Domestic violence is rampant in Australia. It is estimated that 1 out of 3 Australian women will experience domestic violence and mostly involves in some forms of technology.
According to Rebecca Shearman, Program Director of Domestic Violence Action Centre in Southeast Queensland, the most common forms of technology-facilitated abuse are sms harassment, monitoring or stalking someone via social media and use of GPS tracking to stalk.
“A lot of people don’t realise that factory settings on most mobiles include things like automatic check-in and geo-tagging for photos on Facebook,” she says.
“It can also be about restricting access to technology as well, which for most of us impacts our life these days.”
But these abuses can also be stopped when technology is used as an avenue to innovate domestic violence solutions.
Domestic Violence App Saving Victims Lives
Photo Credit: Aurora Domestic Violence App
A recent study was conducted by Professor Heather Douglas from the University of Queensland, shows that 65 female victims of domestic and family violence have used technology as evidences in court.
“Increasingly we’ve seen that women are using recordings, whether they are video or audio recordings of their partners, in evidence in court,” she says.
“So obviously that’s a very helpful thing for women.”
With Smarthomes, and usage of smart locks or applications, these technology breakthroughs can signal alarm about the approach of perpetrators, secure the home and notify authorities, said Mark Burton from the University of Queensland Law School.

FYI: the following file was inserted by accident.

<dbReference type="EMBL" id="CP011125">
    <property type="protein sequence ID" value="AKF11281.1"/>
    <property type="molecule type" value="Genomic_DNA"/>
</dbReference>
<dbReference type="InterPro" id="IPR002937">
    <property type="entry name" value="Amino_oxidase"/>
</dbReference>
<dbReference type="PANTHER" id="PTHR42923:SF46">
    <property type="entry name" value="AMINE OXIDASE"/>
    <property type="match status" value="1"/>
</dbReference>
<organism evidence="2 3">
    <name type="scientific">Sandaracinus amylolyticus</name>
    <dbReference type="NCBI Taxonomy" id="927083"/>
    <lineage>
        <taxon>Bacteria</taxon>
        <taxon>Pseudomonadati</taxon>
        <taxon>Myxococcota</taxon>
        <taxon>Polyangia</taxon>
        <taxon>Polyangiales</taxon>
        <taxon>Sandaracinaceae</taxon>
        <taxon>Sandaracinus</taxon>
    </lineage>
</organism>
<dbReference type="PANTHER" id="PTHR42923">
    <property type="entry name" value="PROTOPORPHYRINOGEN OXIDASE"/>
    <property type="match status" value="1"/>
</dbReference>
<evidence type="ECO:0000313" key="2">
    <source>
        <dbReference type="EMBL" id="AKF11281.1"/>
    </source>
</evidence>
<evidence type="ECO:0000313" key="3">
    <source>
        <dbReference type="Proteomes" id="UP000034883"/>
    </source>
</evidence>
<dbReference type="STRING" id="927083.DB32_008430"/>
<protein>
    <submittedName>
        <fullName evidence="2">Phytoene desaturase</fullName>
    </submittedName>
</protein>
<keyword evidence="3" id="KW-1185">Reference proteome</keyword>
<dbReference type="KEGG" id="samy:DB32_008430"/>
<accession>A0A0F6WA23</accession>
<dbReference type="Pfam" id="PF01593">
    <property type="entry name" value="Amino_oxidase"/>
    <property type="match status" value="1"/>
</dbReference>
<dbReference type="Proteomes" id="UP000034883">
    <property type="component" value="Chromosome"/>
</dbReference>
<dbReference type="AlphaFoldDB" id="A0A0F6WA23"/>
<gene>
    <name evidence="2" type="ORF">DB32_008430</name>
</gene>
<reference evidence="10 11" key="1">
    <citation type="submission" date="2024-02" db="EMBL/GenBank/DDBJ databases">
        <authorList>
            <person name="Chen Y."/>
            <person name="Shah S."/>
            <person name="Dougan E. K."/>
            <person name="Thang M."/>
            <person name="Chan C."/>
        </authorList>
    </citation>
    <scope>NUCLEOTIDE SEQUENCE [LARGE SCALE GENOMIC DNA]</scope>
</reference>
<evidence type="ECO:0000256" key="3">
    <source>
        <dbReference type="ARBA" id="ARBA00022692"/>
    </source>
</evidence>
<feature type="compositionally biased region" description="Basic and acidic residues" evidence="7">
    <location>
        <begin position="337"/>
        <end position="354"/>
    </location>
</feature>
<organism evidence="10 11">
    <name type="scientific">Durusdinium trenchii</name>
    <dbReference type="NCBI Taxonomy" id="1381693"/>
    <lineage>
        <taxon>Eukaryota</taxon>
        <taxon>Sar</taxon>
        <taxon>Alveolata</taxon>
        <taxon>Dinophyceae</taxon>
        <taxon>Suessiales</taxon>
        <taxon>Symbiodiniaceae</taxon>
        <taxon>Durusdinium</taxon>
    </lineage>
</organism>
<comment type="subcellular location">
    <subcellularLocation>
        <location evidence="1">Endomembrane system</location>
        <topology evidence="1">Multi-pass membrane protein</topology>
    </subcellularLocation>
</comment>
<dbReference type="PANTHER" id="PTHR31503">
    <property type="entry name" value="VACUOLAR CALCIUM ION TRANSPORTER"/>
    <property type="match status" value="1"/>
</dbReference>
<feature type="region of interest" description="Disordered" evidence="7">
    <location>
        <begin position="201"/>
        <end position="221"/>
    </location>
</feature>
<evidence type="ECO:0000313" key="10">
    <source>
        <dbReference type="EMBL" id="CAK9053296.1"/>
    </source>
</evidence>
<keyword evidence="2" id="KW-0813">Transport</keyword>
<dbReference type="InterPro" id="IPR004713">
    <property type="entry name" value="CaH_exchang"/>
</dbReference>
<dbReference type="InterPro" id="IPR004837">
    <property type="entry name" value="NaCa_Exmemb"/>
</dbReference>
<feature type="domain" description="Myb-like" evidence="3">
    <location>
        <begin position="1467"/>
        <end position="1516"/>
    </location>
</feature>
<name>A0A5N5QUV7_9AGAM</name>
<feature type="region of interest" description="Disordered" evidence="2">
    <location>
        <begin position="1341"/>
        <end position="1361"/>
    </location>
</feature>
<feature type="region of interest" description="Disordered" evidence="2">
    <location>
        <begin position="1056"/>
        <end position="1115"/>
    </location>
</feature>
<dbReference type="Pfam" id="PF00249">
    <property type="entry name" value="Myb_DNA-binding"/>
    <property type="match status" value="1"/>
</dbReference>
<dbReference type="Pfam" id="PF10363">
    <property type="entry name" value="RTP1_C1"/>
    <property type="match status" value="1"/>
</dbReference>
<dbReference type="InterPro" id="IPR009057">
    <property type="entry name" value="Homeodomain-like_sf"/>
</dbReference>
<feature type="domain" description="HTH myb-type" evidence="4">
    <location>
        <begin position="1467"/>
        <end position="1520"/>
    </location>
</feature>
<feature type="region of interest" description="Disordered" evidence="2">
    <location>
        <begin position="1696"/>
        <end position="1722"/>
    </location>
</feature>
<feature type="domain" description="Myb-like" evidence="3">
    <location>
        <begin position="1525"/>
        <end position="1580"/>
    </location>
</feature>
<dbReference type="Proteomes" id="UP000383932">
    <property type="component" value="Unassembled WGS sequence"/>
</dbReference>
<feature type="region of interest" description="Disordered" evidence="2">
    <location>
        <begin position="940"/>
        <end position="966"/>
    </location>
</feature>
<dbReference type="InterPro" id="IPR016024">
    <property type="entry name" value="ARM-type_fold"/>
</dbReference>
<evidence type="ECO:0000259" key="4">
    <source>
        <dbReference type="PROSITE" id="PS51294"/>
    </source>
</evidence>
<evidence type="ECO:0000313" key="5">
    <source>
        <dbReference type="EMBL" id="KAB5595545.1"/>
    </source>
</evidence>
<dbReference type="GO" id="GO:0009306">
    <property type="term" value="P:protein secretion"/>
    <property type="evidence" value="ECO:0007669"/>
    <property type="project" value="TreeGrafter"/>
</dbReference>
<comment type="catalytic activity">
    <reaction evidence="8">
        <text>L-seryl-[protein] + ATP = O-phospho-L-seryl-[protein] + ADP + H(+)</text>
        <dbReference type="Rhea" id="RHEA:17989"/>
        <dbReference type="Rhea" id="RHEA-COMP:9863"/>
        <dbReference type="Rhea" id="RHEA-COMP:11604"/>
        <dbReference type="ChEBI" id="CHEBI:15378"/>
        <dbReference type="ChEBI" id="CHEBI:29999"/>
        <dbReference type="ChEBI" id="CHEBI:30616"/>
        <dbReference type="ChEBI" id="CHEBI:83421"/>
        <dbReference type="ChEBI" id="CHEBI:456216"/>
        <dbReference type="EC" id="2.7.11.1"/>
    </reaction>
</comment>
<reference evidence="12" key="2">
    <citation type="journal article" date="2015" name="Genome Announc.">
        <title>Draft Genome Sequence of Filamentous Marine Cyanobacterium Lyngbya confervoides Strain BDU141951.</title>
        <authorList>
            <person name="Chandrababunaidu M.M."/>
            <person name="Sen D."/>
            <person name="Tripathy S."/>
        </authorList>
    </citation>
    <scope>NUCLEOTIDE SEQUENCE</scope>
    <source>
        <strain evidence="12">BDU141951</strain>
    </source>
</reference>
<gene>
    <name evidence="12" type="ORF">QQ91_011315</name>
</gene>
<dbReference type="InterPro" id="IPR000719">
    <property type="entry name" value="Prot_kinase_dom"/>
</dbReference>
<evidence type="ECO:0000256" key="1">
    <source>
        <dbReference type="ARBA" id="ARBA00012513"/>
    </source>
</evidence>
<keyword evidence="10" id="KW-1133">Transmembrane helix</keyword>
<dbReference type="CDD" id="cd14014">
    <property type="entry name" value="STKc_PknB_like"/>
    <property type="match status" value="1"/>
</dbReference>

A Life-saving Breakthrough
Using technology to aid in combatting domestic violence is a huge life-saving breakthrough for people who are trapped in emotionally, physically or sexually abusive relationships.
Shearman also added that apps like Safety Cards or Smart Tracks which were trialled in Victoria in 2015 and 2016 were successful.
“When I feel threatened I can just press an alarm button and it automatically records what’s happening,” one trial participant told RN last year.
“One of the things that I think worked really well about the safety card was that it was a huge deterrent. I made sure that my ex-partner knew that I now carry a personal alarm on me 24-hours-a-day.
“It’s next to my bed, I take it to every room of the house, I take it outside.
With tracking devices, a lot of women are reassured of safety, says Shearman. However, it still needs further study on using these devices as solid evidences in court trials.
“The biggest issue that we see is how to collect that evidence and how that can be used in prosecution,” she says.
“At the moment the police have very limited resources in terms of access to that evidence, and in fact most police officers in our region aren’t even qualified to collect that evidence.